DID I MISS MCCAIN'S FIRST TERM AS PRESIDENT?

The RNC has a hilarious new ad out resurrecting the experience attack on Obama:

There are some obvious problems here: McCain has no more executive experience than Obama, and he's done much worse at the biggest executive test either has ever faced -- running a presidential campaign (recall how his collapsed completely last summer). And, of course, unless I somehow repressed a memory of McCain's first term as president, he also hasn't faced a crisis in the Oval Office's magic thinking chair either (maybe Bush lets him borrow it?).

Seriously though, I can't see an experience attack working at this point. More than 50 percent of voters are ready to vote for Obama, even knowing how little experience he has, and he's generally though to have demonstrated throughout the campaign a steadiness and thoughtfulness which are the very opposite of the fears an experience attack evokes. More people say they trust him on the issues and he does well on the "ready to be president" question. (See lots of polls on the subject here.)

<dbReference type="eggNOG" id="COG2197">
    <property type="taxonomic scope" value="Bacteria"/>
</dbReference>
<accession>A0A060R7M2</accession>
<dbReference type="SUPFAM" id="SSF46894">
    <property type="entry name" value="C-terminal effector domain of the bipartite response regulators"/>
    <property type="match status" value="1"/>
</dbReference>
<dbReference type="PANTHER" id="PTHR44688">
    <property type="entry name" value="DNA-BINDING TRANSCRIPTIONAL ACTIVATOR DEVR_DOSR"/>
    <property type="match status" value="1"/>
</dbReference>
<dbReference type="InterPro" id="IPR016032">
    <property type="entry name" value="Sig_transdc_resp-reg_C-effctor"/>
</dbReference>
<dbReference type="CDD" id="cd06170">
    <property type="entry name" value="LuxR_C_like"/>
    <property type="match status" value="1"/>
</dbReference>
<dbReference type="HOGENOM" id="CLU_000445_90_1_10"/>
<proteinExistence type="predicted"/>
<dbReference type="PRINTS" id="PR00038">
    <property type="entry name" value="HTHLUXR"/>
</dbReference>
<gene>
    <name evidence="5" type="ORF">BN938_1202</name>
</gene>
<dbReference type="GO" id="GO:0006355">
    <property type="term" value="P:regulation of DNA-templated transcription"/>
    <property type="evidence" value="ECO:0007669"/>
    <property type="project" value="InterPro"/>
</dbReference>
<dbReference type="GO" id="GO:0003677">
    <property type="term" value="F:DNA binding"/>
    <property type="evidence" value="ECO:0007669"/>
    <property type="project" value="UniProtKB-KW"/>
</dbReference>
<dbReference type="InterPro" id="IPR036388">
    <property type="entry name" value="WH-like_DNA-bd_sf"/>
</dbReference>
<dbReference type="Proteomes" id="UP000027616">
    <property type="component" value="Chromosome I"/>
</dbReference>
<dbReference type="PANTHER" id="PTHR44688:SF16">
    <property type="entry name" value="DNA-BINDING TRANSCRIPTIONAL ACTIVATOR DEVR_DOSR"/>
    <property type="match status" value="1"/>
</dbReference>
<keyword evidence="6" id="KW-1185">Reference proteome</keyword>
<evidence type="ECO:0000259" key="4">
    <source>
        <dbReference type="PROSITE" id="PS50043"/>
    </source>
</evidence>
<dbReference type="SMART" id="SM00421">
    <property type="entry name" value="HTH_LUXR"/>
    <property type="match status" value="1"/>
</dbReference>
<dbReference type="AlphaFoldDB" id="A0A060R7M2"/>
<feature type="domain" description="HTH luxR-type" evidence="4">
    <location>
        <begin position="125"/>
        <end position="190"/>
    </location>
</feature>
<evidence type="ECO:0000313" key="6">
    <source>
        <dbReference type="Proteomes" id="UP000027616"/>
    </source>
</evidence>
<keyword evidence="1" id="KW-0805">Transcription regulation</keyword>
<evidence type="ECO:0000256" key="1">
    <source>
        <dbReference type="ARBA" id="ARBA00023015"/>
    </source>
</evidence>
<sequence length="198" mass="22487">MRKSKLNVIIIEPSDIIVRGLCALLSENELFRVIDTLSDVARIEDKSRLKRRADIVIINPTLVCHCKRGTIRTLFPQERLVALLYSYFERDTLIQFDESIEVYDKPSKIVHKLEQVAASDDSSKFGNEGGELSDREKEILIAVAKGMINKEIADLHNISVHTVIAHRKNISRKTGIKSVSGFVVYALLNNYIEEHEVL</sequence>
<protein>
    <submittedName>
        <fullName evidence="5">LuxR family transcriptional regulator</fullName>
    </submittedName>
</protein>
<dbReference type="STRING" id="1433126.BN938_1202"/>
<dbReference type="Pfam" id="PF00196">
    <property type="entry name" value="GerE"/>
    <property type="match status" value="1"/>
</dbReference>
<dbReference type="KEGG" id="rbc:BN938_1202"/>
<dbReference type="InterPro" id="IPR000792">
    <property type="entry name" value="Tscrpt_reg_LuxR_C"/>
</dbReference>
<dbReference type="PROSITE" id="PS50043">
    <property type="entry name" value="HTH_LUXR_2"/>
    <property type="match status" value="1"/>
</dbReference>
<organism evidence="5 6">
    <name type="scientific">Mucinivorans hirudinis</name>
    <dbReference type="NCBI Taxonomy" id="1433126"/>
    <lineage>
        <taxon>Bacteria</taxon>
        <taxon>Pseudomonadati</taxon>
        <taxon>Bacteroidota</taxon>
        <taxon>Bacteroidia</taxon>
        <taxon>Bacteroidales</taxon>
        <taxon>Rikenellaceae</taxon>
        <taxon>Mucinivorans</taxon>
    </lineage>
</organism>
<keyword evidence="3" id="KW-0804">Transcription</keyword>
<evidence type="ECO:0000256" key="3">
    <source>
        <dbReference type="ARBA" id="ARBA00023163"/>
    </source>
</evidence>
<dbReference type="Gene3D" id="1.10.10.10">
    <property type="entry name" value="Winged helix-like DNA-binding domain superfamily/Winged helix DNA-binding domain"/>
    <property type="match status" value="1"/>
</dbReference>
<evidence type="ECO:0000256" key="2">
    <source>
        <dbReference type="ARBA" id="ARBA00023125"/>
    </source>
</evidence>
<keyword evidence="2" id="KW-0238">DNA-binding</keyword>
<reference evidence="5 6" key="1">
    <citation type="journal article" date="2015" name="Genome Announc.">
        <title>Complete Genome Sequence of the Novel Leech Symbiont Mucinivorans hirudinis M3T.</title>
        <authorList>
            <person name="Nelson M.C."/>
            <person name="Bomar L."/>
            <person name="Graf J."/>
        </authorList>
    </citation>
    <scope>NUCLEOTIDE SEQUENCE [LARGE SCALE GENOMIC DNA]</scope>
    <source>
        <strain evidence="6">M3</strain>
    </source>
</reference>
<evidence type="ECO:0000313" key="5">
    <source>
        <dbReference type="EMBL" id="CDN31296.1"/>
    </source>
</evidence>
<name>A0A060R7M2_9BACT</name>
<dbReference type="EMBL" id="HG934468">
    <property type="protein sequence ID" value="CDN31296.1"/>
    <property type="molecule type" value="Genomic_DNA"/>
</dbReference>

I think a more promising approach for McCain would be to try to shake off the reputation for gimmickry, glibness, and nastiness he's developed by talking seriously about the economy. This should include a message of fiscal restraint, which people tend to find appealing in the abstract, and some fear mongering about Obama's tax increases (you saw this at the debate -- the 'Obama wants to raise your taxes in the middle of a recession' line). Patrick Ruffini lays out how it would work here, though even he doesn't really think it would win McCain the presidency. But, nonetheless, it does seem to be roughly what the McCain campaign is going for:

Will it win him the election? Probably not, but it might close the gap, help some down-ballot races, and, as Ruffini points out astutely, set up a powerful avenue of attack anytime Obama tries to accomplish anything as president. On the other hand, I doubt McCain really cares about anything other than his campaign at this point ...

--Sam Boyd

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